For by a single offering he has perfected for all time those who are being sanctified.
In last week’s column we studied the problem with Old Testament animal sacrifices: they could not take away our sins (Hebrews 10:1-4). The divinely inspired writer of Hebrews then quoted from Psalm 40:6-8 to show how God the Son (cf. John 1:1, 14) fixed this problem by offering himself as the sacrifice necessary to redeem mankind (Hebrews 10:5-7). In this week’s column we continue this study by seeing the Hebrew author’s elaboration of that last point. Citing again the part of the Old Testament psalm which says “You have neither desired nor taken pleasure in sacrifices and offerings and burnt offerings and sin offerings” and clarifying that they were offered in accordance with the Law of Moses (Hebrews 10:8; cf. Psalm 40:6), the writer then again quotes Psalm 40:8: “Behold, I have come to do your will” (Hebrews 10:9a).
God wanted the first century Hebrew Christians who originally read this to understand that while the Old Testament animal sacrifices were in one sense acceptable because they were in accordance with God’s laws given to Moses, they were not meant to be permanent. They could not truly atone for sin in a permanent fashion. Rather, they were a type or a foreshadowing of the real atonement to come when Jesus died on the cross. Knowing that the Levitical sacrifices were not adequate to fix our sin problem, Jesus came to do God’s will in the fullest, most complete sense possible. He gave himself on Calvary.
By doing so, Christ fulfilled the Law of Moses (Matthew 5:17). And like any fulfilled contract or obligation, the Mosaic law ceased to be in effect and was done away with. Thus, the Hebrew writer writes that Jesus “does away with the first in order to establish the second” (Hebrews 10:9b). As he had already shown earlier in Hebrews, the Old Testament of Moses was replaced with the New Testament of Christ (Hebrews 8-9). By offering his body on the cross and thus removing the old covenant and replacing it with his new one, he made it possible for us to be sanctified – set apart, made holy – for all time. This is why the Hebrew author then writes, “And by that will we have been sanctified through the offering of the body of Jesus Christ once for all” (Hebrews 10:10). Jesus’ sacrifice was according to God’s will. It was the perfect offering and atonement, one with which God was pleased and used to forgive us our sins.
Under the Old Testament, the service offered by the Israelite priests was continual, a daily requirement in which they “offered repeatedly the same sacrifices, which can never take away sins” (Hebrews 10:11). Christ’s sacrifice on the cross was different and much better. Hebrews describes it this way: “But when Christ had offered for all time a single sacrifice for sins, he sat down at the right hand of God, waiting from that time until his enemies should be made a footstool for his feet. For by a single offering he has perfected for all time those who are being sanctified” (Hebrews 10:12-14). Once Jesus made the all-sufficient sacrifice for sin “for all time,” he ascended into heaven and took the best seat of all at God’s right hand in heaven (cf. Mark 16:19; Daniel 7:13-14). As prophesied in Psalm 110:1-4 and taught by Paul in 1 Corinthians 15:25-28, Jesus is still sitting at the right hand of God, patiently waiting until all who oppose his work as High Priest and his reign as King of kings are defeated. He can do this because his sacrifice on Calvary has provided the solution for our sin problem for all time. His death makes it possible for all who obey the gospel to be made holy in the sight of God.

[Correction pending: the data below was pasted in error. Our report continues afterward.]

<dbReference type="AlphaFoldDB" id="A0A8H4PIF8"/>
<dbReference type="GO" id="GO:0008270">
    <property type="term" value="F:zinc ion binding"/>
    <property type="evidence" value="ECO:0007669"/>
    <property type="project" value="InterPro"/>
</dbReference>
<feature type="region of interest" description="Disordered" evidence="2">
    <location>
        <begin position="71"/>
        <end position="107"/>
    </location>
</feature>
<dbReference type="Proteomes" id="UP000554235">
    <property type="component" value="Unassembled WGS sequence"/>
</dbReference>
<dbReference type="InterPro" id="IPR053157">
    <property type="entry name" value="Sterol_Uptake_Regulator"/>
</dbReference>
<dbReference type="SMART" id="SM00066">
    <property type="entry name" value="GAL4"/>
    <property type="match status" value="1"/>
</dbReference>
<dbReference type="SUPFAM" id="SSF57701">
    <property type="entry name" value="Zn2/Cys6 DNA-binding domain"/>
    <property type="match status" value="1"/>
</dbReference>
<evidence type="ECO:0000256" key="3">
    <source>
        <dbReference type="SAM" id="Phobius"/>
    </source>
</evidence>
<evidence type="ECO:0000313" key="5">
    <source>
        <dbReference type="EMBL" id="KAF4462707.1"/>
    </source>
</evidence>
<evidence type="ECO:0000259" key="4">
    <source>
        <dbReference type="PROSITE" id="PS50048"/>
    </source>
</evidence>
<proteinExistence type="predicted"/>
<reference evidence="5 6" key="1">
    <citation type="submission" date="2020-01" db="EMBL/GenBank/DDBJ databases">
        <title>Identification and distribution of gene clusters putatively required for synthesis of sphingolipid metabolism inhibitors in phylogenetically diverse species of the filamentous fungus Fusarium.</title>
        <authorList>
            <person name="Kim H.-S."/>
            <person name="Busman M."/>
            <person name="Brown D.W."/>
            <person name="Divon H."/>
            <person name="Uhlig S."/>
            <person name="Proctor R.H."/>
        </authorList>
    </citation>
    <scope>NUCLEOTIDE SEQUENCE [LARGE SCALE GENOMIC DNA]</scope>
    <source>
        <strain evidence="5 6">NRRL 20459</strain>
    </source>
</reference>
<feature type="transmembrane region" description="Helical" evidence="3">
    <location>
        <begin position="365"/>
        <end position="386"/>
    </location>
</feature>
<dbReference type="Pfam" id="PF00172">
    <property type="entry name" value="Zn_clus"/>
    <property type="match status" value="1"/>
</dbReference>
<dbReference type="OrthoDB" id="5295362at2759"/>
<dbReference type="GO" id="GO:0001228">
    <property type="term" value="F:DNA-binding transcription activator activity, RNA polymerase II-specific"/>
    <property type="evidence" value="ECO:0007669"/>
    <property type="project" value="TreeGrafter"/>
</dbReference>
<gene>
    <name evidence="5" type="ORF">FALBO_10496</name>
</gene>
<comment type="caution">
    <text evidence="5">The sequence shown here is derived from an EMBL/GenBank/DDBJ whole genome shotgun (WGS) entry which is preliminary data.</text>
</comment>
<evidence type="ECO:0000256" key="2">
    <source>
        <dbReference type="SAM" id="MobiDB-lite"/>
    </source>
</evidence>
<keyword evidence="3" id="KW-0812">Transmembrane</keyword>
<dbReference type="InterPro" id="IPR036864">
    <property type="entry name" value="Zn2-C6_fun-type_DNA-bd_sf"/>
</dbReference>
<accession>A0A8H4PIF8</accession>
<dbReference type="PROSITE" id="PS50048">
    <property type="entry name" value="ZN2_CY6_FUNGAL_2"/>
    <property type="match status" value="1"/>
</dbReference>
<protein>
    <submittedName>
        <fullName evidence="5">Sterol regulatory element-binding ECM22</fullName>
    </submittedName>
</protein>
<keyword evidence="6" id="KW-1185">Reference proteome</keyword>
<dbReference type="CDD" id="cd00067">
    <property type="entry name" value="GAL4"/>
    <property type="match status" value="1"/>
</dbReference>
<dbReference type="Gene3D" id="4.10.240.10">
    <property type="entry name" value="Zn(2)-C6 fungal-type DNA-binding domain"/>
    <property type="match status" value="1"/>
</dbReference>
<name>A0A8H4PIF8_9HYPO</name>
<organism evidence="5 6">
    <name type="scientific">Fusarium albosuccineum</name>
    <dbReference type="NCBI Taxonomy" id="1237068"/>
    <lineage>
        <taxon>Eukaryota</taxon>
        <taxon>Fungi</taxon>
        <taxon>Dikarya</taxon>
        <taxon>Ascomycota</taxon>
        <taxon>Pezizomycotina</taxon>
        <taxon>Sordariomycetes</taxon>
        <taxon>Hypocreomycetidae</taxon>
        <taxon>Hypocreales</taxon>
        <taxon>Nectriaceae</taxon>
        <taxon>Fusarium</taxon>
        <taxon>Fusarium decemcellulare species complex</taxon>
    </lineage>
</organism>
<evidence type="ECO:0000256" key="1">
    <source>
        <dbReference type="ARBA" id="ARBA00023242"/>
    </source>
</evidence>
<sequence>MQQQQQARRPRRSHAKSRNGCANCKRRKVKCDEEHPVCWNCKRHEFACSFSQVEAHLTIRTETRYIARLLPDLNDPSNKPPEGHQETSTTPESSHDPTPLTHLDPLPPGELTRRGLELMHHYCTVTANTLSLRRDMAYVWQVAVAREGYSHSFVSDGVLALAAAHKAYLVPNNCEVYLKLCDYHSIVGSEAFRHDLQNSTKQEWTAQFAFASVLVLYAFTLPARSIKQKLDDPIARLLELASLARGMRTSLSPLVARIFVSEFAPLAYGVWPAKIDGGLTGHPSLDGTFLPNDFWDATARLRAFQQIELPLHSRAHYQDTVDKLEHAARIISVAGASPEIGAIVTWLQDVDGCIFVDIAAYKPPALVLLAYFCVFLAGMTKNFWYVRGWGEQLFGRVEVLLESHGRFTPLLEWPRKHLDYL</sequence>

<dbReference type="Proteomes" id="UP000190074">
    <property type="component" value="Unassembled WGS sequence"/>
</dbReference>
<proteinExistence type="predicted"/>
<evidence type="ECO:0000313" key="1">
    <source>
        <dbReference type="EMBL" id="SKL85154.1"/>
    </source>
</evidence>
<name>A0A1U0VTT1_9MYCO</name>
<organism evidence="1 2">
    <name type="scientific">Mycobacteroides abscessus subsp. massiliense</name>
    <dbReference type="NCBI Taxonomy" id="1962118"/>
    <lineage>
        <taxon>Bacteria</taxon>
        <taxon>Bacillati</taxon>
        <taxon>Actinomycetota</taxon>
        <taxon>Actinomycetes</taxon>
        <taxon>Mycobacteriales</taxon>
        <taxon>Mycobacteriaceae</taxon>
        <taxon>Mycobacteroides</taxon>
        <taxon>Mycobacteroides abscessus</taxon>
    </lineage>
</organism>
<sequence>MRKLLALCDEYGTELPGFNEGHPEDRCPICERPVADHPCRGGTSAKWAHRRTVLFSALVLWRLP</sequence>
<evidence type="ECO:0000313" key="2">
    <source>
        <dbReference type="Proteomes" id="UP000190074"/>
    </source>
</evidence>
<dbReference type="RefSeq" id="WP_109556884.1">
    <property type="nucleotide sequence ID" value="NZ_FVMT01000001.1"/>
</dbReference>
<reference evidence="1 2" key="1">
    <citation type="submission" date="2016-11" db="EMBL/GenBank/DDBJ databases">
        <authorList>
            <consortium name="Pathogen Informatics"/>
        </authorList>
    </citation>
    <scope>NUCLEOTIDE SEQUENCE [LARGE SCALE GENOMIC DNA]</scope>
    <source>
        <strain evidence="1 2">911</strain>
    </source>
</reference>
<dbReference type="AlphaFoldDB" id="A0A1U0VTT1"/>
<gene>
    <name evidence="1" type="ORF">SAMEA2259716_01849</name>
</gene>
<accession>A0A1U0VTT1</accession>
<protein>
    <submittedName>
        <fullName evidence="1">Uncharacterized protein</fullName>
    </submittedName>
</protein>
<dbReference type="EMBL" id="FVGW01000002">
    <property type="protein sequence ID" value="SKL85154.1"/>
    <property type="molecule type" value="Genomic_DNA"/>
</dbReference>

The Holy Spirit also testifies to the validity of this. He did so by inspiring the Old Testament prophet Jeremiah (cf. 2 Peter 1:20-21) to prophesy about the new covenant which would offer complete forgiveness of sins. The Hebrew author points this out in Hebrews 10:15-17 by quoting Jeremiah 31:33-34 once more after having previously done so to make a similar point earlier (cf. Hebrews 8:7-13). His point in doing so was this: “Where there is forgiveness of sins, there is no longer any offering for sin” (Hebrews 10:18).
Why do followers of God no longer offer animal sacrifices like they did in the Old Testament? Because there is no longer any need to do so. Jesus’ death on the cross took care of that.